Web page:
A dark agenda?
You are in: surefish > culture > features > Phillip Pullman
Date: November 2002

Philip Pullman

Philip Pullman.
Photo: PA
'What I find particularly objectionable in C.S. Lewis is the fact that he kills the children at the end of the Narnia stories. For the sake of taking them off to a perpetual school holiday or something, he kills them all in a train crash. I think that's ghastly. It's a horrible message.'

Writer Philip Pullman's books are selling in their millions. The Amber Spyglass, the third book in the His Dark Materials trilogy, has won the prestigious Whitbread Prize.

Some people have accused Pullman of nurturing a dark agenda and an anti-Christian purpose. He was recently described in The Mail on Sunday as the most dangerous author in Britain.

Susan Roberts talked to Philip Pullman about God, the church and the meaning of life

You've said that you believed in God until you were a teenager. What happened after that?

My grandfather was a clergyman, a Church of England rector in a parish in Norfolk. I spent a lot of my childhood in his household, because my father died when I was seven.

We were brought up quite a lot by my grandfather. This involved, of course, going to church and going to Sunday School and listening to Bible stories and all the rest of it.

He was a very good, old-fashioned country clergyman and a wonderful storyteller, too. He knew all the stories that one should know from the Bible.

So it was a very familiar part of my background and it was something that one didn't question. Grandpa was the rector, Grandpa preached a sermon and of course God existed – one didn't even thinking of questioning it.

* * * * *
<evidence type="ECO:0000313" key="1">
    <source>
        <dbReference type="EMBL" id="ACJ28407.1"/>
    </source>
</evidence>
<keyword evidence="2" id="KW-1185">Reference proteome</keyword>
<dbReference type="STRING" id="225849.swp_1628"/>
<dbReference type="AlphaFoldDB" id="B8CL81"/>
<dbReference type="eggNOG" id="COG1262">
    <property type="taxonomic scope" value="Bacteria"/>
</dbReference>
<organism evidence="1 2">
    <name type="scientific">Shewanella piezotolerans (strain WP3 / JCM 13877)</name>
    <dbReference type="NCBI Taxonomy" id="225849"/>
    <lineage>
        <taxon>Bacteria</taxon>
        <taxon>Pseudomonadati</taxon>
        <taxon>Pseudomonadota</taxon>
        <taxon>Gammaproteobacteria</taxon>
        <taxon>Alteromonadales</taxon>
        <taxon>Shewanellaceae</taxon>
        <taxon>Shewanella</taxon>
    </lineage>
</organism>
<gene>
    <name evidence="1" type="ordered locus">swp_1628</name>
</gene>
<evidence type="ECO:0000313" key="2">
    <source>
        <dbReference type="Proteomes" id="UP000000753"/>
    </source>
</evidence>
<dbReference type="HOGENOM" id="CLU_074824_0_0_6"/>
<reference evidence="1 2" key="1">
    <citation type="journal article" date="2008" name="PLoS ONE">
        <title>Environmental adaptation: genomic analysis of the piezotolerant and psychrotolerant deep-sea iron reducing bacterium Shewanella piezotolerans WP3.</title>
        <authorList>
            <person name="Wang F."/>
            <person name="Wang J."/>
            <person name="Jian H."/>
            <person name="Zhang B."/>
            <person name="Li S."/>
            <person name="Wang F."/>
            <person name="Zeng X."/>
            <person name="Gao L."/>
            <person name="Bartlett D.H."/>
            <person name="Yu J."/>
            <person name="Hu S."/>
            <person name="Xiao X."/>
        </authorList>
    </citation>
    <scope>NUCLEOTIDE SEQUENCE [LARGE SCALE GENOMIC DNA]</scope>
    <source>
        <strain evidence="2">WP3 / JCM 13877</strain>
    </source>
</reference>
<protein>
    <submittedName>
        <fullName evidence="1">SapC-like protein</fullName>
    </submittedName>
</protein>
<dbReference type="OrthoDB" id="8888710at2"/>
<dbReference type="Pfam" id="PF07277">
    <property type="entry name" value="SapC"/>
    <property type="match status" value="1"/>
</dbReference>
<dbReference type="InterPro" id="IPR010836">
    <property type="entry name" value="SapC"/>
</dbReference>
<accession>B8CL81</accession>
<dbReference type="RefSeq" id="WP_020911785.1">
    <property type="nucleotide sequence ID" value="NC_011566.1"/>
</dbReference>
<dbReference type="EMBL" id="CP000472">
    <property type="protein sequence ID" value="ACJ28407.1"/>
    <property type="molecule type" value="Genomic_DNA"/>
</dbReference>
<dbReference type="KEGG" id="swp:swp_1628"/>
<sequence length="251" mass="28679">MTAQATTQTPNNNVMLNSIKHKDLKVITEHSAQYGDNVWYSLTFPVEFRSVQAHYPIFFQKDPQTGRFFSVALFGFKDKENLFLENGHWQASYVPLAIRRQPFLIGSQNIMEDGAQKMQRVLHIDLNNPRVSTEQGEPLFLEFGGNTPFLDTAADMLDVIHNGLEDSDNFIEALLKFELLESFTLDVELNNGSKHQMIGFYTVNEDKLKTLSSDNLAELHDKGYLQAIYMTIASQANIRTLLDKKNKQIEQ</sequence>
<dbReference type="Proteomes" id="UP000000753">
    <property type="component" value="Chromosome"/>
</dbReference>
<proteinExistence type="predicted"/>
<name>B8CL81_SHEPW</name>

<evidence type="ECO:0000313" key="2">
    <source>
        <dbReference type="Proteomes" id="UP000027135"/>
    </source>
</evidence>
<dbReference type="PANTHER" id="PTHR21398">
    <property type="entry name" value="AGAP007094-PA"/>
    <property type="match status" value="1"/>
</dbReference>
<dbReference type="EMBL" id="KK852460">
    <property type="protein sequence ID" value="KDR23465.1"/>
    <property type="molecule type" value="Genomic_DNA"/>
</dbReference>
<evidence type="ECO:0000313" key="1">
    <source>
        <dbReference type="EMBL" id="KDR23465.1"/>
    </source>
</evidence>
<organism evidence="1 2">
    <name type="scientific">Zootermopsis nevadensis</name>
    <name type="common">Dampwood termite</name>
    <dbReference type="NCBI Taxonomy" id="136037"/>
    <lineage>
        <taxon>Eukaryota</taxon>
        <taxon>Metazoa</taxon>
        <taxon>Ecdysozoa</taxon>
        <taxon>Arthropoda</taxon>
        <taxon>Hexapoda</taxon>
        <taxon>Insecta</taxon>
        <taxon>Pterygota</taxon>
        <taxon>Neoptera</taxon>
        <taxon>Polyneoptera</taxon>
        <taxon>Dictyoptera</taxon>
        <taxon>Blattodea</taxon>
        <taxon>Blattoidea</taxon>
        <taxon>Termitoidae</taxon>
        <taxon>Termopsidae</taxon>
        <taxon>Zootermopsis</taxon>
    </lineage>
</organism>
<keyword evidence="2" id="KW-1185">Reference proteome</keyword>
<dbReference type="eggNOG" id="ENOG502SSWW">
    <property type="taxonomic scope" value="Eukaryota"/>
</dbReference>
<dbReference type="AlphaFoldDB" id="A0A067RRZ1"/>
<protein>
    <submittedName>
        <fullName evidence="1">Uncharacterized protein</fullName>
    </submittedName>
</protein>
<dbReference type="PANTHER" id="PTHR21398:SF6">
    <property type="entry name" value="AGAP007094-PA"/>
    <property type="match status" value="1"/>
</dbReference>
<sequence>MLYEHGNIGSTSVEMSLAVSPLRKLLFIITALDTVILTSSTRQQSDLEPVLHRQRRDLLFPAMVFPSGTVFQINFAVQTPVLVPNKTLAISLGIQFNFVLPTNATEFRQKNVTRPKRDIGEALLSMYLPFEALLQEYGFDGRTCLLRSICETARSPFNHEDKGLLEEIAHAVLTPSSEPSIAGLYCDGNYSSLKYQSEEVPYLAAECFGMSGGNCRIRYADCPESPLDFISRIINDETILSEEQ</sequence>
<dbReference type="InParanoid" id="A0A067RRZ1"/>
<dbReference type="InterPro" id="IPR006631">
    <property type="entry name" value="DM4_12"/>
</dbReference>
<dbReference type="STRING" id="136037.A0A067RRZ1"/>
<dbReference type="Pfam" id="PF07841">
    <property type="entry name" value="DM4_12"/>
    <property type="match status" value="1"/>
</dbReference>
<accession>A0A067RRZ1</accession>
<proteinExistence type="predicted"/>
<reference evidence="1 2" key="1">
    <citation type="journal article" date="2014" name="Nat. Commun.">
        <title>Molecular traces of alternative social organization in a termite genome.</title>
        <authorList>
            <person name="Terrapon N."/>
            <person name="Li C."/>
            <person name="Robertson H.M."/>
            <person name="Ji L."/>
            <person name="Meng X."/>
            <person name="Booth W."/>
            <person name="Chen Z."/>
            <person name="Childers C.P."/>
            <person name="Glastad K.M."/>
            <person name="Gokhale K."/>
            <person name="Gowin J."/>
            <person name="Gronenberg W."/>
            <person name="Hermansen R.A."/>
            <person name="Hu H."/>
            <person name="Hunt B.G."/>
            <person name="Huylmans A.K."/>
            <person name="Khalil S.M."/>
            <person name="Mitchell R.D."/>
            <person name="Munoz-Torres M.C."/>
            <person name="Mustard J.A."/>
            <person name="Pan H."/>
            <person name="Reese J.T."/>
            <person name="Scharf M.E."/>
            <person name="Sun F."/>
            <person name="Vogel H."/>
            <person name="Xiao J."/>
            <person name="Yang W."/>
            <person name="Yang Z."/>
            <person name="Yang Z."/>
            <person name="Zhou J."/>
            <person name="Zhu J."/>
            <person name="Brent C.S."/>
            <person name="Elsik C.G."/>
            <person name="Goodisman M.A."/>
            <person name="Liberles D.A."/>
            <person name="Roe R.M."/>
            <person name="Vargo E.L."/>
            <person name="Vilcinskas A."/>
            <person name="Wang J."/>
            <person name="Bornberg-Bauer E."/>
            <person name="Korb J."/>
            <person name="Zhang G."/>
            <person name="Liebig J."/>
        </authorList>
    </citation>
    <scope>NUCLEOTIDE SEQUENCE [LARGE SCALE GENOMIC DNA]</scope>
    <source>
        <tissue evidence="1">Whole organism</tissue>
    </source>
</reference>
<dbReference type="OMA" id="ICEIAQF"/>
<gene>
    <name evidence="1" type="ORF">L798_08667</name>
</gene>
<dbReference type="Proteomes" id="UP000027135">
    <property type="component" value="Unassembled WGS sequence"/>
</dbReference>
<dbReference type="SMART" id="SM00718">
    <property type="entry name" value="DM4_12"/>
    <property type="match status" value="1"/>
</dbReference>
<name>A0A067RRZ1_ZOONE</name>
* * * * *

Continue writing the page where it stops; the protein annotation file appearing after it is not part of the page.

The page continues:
Then, of course, as I grew up and began to look around and see how other people thought about things, and read books and so on, naturally I began to question this, as people do. And I eventually came – after a lot of swinging this way and that, and trying things out – to the position I hold now.

I know full well that the total amount of the things I know is a tiny little pinprick of light compared with the vast unlimited darkness that surrounds it – which is all the things I don't know. I don't know more than a tiny fragment of what it's possible to know about this world.

As for what goes on outside it in the rest of the universe, it's a vast darkness full of things that I don't know. Now, somewhere in the things that I don't know, there may be a God.

But if we come down – like coming close up with a camera – getting closer and closer to this little pinprick of light, so that it begins to expand and gets bigger and bigger until we find ourselves inside it... I can see no evidence in that circle of things I do know, in history, or in science or anywhere else, no evidence of the existence of God.

So I'm caught between the words 'atheistic' and 'agnostic'. I've got no evidence whatever for believing in a God. But I know that all the things I do know are very small compared with the things that I don't know.

So maybe there is a God out there. All I know is that if there is, he hasn't shown himself on earth.

But going further than that, I would say that those people who claim that they do know that there is a God have found this claim of theirs the most wonderful excuse for behaving extremely badly.

So belief in a God does not seem to me to result automatically in behaving very well.